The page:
Drug reactions are of two types: allergic, which is the same as would occur with "hay fever" or a bee sting, and those related to a direct toxic effect of a medication on a body system or organ.
Allergic drug reactions are NOT dependent on the dose of medication, and are totally unpredictable. An example of an allergic drug reaction is hives (also called urticaria).
Drug toxicity, on the other hand, can often be related to the dose and duration of medication used. In some instances, it may be impossible to determine if one is dealing with an allergic or toxic reaction; for example nausea & vomiting may be a symptom of either. Drug reactions can range from a minor annoyance to a life threatening situation.
The occurrence of an allergic reaction to a drug almost always means that the medication should NOT be taken again (although in some instances we can be desensitized if use of a particular drug is absolutely needed). Toxic effects of medications can usually be managed by either discontinuing the offending drug OR decreasing the dosage.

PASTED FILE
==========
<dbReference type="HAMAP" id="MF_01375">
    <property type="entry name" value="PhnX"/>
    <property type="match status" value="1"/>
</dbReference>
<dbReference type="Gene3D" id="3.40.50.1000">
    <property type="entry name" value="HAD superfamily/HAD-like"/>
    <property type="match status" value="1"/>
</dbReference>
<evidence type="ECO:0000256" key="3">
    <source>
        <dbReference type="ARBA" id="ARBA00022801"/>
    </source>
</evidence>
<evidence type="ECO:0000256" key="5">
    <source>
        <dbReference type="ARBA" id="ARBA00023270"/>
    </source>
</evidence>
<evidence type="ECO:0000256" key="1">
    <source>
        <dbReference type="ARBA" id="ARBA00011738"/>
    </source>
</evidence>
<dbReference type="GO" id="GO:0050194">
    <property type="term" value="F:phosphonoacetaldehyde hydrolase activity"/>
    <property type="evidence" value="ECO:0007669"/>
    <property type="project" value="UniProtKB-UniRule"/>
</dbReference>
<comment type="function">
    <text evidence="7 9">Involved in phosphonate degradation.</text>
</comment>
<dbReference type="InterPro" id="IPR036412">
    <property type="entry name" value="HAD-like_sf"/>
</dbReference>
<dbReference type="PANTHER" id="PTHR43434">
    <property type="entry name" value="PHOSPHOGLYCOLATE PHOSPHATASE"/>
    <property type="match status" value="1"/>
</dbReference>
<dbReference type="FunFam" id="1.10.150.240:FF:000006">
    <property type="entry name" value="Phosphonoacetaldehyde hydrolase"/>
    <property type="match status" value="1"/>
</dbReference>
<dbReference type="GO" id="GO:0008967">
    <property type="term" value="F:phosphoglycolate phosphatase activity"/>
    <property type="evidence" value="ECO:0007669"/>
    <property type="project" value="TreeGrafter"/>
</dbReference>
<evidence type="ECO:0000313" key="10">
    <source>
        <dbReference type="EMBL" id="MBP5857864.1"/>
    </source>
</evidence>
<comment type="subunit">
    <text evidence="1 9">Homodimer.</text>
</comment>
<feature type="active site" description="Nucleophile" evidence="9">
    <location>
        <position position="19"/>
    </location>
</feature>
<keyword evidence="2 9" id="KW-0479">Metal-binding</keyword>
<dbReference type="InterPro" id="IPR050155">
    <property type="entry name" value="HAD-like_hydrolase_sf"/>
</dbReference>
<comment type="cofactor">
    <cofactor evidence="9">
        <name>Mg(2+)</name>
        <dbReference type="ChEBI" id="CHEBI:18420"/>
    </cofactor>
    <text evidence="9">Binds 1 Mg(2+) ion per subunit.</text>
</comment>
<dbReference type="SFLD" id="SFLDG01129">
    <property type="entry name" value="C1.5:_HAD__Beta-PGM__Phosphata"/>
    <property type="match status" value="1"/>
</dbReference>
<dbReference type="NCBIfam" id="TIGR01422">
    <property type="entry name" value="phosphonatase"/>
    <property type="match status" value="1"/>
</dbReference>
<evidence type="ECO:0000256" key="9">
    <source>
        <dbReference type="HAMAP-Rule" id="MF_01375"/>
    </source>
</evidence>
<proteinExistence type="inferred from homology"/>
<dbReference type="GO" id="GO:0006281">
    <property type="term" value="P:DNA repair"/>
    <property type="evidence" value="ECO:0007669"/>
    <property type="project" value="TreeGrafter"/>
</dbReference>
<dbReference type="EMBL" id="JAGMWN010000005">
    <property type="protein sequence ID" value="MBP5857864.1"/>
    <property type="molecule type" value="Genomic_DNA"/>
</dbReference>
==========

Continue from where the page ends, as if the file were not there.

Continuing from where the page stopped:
It is mandatory that patients report any new symptoms to their doctor while taking a medication.
Last Editorial Review: 10/23/2002
- Allergic Skin Disorders
- Bacterial Skin Diseases
- Bites and Infestations
- Diseases of Pigment
- Fungal Skin Diseases
- Medical Anatomy and Illustrations
- Noncancerous, Precancerous & Cancerous Tumors
- Oral Health Conditions
- Papules, Scales, Plaques and Eruptions
- Scalp, Hair and Nails
- Sexually Transmitted Diseases (STDs)
- Vascular, Lymphatic and Systemic Conditions
- Viral Skin Diseases
- Additional Skin Conditions